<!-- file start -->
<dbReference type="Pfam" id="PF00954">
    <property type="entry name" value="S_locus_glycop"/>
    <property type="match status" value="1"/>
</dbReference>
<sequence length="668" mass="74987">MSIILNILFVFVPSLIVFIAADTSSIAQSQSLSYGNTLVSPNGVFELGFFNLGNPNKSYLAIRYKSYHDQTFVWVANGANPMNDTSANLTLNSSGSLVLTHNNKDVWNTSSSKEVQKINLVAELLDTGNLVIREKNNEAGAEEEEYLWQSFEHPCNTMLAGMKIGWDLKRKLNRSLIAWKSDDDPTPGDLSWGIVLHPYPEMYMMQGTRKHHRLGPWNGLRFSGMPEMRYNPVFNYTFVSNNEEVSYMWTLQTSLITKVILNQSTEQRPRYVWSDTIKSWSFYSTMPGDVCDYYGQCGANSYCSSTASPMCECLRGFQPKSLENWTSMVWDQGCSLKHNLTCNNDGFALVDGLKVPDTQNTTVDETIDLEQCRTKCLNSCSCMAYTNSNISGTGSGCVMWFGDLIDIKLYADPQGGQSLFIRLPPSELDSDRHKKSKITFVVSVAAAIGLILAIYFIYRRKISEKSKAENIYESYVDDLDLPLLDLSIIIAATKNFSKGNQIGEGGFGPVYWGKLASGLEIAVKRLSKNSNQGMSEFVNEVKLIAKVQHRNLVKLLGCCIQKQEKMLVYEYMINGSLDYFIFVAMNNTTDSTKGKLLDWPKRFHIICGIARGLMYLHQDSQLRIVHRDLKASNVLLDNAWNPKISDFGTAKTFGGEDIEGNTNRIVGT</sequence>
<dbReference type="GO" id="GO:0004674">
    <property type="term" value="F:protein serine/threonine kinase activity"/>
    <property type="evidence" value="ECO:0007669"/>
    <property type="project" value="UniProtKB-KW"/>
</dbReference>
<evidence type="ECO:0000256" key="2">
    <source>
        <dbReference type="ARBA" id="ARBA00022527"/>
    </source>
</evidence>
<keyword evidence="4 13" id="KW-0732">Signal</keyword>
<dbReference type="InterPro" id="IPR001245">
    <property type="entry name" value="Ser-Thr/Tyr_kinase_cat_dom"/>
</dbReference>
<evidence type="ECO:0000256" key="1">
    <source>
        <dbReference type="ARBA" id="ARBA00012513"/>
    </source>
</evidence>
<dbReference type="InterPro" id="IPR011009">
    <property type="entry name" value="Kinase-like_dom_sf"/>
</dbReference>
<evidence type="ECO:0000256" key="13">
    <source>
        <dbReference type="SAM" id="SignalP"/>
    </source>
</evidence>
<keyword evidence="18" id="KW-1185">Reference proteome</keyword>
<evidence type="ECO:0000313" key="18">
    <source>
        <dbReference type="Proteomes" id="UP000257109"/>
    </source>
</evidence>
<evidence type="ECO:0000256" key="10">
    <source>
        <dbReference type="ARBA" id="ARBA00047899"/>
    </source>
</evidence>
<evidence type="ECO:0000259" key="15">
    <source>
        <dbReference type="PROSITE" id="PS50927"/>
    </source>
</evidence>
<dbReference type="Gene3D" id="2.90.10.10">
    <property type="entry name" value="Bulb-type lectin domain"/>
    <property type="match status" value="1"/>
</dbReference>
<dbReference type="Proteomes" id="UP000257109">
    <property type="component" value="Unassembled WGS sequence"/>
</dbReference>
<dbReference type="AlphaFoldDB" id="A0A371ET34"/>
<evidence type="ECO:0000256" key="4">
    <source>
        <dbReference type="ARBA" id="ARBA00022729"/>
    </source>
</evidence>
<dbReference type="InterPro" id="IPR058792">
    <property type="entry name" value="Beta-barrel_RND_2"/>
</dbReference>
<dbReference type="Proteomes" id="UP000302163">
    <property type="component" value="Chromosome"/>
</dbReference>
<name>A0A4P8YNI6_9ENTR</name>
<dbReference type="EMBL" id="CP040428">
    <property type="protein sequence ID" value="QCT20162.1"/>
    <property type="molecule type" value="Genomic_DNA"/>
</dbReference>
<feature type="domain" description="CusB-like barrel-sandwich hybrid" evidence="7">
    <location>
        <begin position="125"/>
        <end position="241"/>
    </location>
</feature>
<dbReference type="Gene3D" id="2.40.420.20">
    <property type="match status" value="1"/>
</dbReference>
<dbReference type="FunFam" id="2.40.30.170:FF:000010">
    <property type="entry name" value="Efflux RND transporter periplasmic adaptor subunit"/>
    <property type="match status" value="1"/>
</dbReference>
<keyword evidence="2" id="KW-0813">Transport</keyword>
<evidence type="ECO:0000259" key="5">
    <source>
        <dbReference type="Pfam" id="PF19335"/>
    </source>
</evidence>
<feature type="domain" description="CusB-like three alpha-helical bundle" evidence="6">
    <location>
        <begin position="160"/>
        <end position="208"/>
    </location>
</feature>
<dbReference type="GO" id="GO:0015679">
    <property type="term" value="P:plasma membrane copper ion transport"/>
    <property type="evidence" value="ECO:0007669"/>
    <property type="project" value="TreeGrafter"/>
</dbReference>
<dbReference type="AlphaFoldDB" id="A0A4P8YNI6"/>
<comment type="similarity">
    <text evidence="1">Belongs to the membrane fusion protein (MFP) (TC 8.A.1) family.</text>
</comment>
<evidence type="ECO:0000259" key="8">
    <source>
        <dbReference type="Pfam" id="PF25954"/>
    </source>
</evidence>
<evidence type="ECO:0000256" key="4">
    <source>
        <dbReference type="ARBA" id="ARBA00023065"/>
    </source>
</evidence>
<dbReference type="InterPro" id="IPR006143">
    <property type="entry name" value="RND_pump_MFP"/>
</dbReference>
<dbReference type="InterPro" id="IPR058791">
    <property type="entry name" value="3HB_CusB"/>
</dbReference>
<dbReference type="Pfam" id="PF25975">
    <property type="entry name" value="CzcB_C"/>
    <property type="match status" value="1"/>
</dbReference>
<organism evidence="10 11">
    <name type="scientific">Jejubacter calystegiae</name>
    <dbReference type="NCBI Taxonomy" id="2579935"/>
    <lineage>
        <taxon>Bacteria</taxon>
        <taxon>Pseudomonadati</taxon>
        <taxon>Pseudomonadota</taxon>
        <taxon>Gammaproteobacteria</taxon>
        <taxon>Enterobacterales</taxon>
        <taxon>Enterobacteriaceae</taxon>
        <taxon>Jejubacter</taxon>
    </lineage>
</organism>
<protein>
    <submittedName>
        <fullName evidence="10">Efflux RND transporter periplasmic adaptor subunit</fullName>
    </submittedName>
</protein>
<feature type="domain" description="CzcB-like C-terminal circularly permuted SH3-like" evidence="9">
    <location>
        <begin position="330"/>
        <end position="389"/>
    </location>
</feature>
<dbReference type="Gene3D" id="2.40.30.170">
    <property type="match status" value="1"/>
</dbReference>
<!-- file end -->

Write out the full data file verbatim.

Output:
<dbReference type="Pfam" id="PF00954">
    <property type="entry name" value="S_locus_glycop"/>
    <property type="match status" value="1"/>
</dbReference>
<sequence length="668" mass="74987">MSIILNILFVFVPSLIVFIAADTSSIAQSQSLSYGNTLVSPNGVFELGFFNLGNPNKSYLAIRYKSYHDQTFVWVANGANPMNDTSANLTLNSSGSLVLTHNNKDVWNTSSSKEVQKINLVAELLDTGNLVIREKNNEAGAEEEEYLWQSFEHPCNTMLAGMKIGWDLKRKLNRSLIAWKSDDDPTPGDLSWGIVLHPYPEMYMMQGTRKHHRLGPWNGLRFSGMPEMRYNPVFNYTFVSNNEEVSYMWTLQTSLITKVILNQSTEQRPRYVWSDTIKSWSFYSTMPGDVCDYYGQCGANSYCSSTASPMCECLRGFQPKSLENWTSMVWDQGCSLKHNLTCNNDGFALVDGLKVPDTQNTTVDETIDLEQCRTKCLNSCSCMAYTNSNISGTGSGCVMWFGDLIDIKLYADPQGGQSLFIRLPPSELDSDRHKKSKITFVVSVAAAIGLILAIYFIYRRKISEKSKAENIYESYVDDLDLPLLDLSIIIAATKNFSKGNQIGEGGFGPVYWGKLASGLEIAVKRLSKNSNQGMSEFVNEVKLIAKVQHRNLVKLLGCCIQKQEKMLVYEYMINGSLDYFIFVAMNNTTDSTKGKLLDWPKRFHIICGIARGLMYLHQDSQLRIVHRDLKASNVLLDNAWNPKISDFGTAKTFGGEDIEGNTNRIVGT</sequence>
<dbReference type="GO" id="GO:0004674">
    <property type="term" value="F:protein serine/threonine kinase activity"/>
    <property type="evidence" value="ECO:0007669"/>
    <property type="project" value="UniProtKB-KW"/>
</dbReference>
<evidence type="ECO:0000256" key="2">
    <source>
        <dbReference type="ARBA" id="ARBA00022527"/>
    </source>
</evidence>
<keyword evidence="4 13" id="KW-0732">Signal</keyword>
<dbReference type="InterPro" id="IPR001245">
    <property type="entry name" value="Ser-Thr/Tyr_kinase_cat_dom"/>
</dbReference>
<evidence type="ECO:0000256" key="1">
    <source>
        <dbReference type="ARBA" id="ARBA00012513"/>
    </source>
</evidence>
<dbReference type="InterPro" id="IPR011009">
    <property type="entry name" value="Kinase-like_dom_sf"/>
</dbReference>
<evidence type="ECO:0000256" key="13">
    <source>
        <dbReference type="SAM" id="SignalP"/>
    </source>
</evidence>
<keyword evidence="18" id="KW-1185">Reference proteome</keyword>
<evidence type="ECO:0000313" key="18">
    <source>
        <dbReference type="Proteomes" id="UP000257109"/>
    </source>
</evidence>
<evidence type="ECO:0000256" key="10">
    <source>
        <dbReference type="ARBA" id="ARBA00047899"/>
    </source>
</evidence>
<evidence type="ECO:0000259" key="15">
    <source>
        <dbReference type="PROSITE" id="PS50927"/>
    </source>
</evidence>
<dbReference type="Gene3D" id="2.90.10.10">
    <property type="entry name" value="Bulb-type lectin domain"/>
    <property type="match status" value="1"/>
</dbReference>
<dbReference type="Proteomes" id="UP000257109">
    <property type="component" value="Unassembled WGS sequence"/>
</dbReference>
<dbReference type="AlphaFoldDB" id="A0A371ET34"/>
<evidence type="ECO:0000256" key="4">
    <source>
        <dbReference type="ARBA" id="ARBA00022729"/>
    </source>
</evidence>
<dbReference type="InterPro" id="IPR058792">
    <property type="entry name" value="Beta-barrel_RND_2"/>
</dbReference>
<dbReference type="Proteomes" id="UP000302163">
    <property type="component" value="Chromosome"/>
</dbReference>
<name>A0A4P8YNI6_9ENTR</name>
<dbReference type="EMBL" id="CP040428">
    <property type="protein sequence ID" value="QCT20162.1"/>
    <property type="molecule type" value="Genomic_DNA"/>
</dbReference>
<feature type="domain" description="CusB-like barrel-sandwich hybrid" evidence="7">
    <location>
        <begin position="125"/>
        <end position="241"/>
    </location>
</feature>
<dbReference type="Gene3D" id="2.40.420.20">
    <property type="match status" value="1"/>
</dbReference>
<dbReference type="FunFam" id="2.40.30.170:FF:000010">
    <property type="entry name" value="Efflux RND transporter periplasmic adaptor subunit"/>
    <property type="match status" value="1"/>
</dbReference>
<keyword evidence="2" id="KW-0813">Transport</keyword>
<evidence type="ECO:0000259" key="5">
    <source>
        <dbReference type="Pfam" id="PF19335"/>
    </source>
</evidence>
<feature type="domain" description="CusB-like three alpha-helical bundle" evidence="6">
    <location>
        <begin position="160"/>
        <end position="208"/>
    </location>
</feature>
<dbReference type="GO" id="GO:0015679">
    <property type="term" value="P:plasma membrane copper ion transport"/>
    <property type="evidence" value="ECO:0007669"/>
    <property type="project" value="TreeGrafter"/>
</dbReference>
<dbReference type="AlphaFoldDB" id="A0A4P8YNI6"/>
<comment type="similarity">
    <text evidence="1">Belongs to the membrane fusion protein (MFP) (TC 8.A.1) family.</text>
</comment>
<evidence type="ECO:0000259" key="8">
    <source>
        <dbReference type="Pfam" id="PF25954"/>
    </source>
</evidence>
<evidence type="ECO:0000256" key="4">
    <source>
        <dbReference type="ARBA" id="ARBA00023065"/>
    </source>
</evidence>
<dbReference type="InterPro" id="IPR006143">
    <property type="entry name" value="RND_pump_MFP"/>
</dbReference>
<dbReference type="InterPro" id="IPR058791">
    <property type="entry name" value="3HB_CusB"/>
</dbReference>
<dbReference type="Pfam" id="PF25975">
    <property type="entry name" value="CzcB_C"/>
    <property type="match status" value="1"/>
</dbReference>
<organism evidence="10 11">
    <name type="scientific">Jejubacter calystegiae</name>
    <dbReference type="NCBI Taxonomy" id="2579935"/>
    <lineage>
        <taxon>Bacteria</taxon>
        <taxon>Pseudomonadati</taxon>
        <taxon>Pseudomonadota</taxon>
        <taxon>Gammaproteobacteria</taxon>
        <taxon>Enterobacterales</taxon>
        <taxon>Enterobacteriaceae</taxon>
        <taxon>Jejubacter</taxon>
    </lineage>
</organism>
<protein>
    <submittedName>
        <fullName evidence="10">Efflux RND transporter periplasmic adaptor subunit</fullName>
    </submittedName>
</protein>
<feature type="domain" description="CzcB-like C-terminal circularly permuted SH3-like" evidence="9">
    <location>
        <begin position="330"/>
        <end position="389"/>
    </location>
</feature>
<dbReference type="Gene3D" id="2.40.30.170">
    <property type="match status" value="1"/>
</dbReference>